"Italian Festivals, Part I" Italy Local Custom Tip by deecat

Italy Local Customs: 314 reviews and 342 photos

  One of the Many Festival Parades Held in Gaeta
by deecat

It seems to me that the Italians really know how to celebrate. They seem to have a holiday or a festival for every day of the year!

For instance, a Jubilee is a special celebration that the Church declares on certain years. It's a chance for Roman Catholics to visit Rome and Vatican City to attend special ceremonies. I remember that the Jubilee in the year 2000 was the largest one so far in history

Carnevale means "goodbye to meat", and Carnevale is celebrated just before Lent, a 40-day period of prayer and fasting during which Roman Catholics often do not eat meat or rich foods.

So, in February or March, Italians in towns & cities dress in costumes to take part in special fairs, feasts, and parades. These celebrations last anywhere from a few days to a week. Venice holds some of the largest Carnevale events. I sure would love to see the long parade of gondolas and a grand parade to the cathedral...people wear remarkable masks and clothes of the 1700s...all the movies I've seen make Carnevale in Venice seem mystical.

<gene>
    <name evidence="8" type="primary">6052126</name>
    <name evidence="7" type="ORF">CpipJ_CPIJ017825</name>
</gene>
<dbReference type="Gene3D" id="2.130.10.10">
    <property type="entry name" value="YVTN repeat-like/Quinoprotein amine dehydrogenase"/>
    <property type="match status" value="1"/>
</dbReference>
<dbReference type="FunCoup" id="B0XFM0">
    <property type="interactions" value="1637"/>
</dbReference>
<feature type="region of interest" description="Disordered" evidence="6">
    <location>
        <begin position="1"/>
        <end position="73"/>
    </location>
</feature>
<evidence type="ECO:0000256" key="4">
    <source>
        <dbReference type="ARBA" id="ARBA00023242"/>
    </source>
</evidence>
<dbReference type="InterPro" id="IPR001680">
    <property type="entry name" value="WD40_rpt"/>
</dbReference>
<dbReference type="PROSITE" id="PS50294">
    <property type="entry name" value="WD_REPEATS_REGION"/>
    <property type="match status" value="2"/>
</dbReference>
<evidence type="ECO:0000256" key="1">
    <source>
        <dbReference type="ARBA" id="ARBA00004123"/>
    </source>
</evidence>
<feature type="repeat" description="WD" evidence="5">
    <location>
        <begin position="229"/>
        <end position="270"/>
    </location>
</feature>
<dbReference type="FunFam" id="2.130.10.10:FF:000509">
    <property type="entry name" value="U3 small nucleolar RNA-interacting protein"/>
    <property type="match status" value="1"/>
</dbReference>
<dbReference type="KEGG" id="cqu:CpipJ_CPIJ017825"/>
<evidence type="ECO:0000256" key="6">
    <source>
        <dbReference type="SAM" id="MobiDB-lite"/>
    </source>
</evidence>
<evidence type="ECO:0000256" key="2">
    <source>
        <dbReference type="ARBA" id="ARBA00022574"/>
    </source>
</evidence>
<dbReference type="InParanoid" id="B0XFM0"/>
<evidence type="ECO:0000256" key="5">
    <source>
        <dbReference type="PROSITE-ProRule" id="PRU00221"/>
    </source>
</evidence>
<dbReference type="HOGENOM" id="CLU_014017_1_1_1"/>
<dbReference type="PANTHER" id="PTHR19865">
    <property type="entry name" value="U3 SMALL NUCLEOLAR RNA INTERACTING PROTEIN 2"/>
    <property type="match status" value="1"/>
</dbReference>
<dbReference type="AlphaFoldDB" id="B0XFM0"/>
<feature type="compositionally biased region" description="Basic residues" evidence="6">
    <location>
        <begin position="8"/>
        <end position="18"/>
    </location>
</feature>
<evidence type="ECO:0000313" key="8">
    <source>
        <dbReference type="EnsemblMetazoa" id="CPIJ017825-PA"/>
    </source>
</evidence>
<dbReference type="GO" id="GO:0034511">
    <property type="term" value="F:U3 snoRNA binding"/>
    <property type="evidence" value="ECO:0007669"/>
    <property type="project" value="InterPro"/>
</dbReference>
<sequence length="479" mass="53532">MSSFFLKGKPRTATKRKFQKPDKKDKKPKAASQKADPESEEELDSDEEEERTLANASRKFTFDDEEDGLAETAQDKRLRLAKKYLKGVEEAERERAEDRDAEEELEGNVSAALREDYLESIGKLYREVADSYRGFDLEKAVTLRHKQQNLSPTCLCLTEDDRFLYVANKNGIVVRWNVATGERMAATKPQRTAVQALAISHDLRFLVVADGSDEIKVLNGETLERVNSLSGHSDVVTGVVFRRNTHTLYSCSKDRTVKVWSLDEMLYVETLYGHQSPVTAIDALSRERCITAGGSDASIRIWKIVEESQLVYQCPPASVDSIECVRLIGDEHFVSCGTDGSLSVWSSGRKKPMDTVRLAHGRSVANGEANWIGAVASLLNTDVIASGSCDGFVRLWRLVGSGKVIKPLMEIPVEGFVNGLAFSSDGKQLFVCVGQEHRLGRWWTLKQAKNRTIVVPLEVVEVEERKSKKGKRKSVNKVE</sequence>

We were in Italy during Easter one year, and we learned about Pasqua[Easter] where families hold a special Pasqua feast of lamb followed by cakes and chocolate eggs. Of course, St. Peter's Square in Vatican City is the center of Italy's Pasqua celebrations.

In Florence, the people celebrate Pasqua with the Scoppio del Carro or "Explosion of the Cart". This is when a team of white oxen pull a car loaded with fireworks and flowers into the piazza in front of the city's cathedral. After church service, the priest lights a small rocket attached to a mechanical dove. Then the dove shoots along a wire and out of the church toward the cart, which lights the fireworks!

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  • Updated Aug 4, 2005
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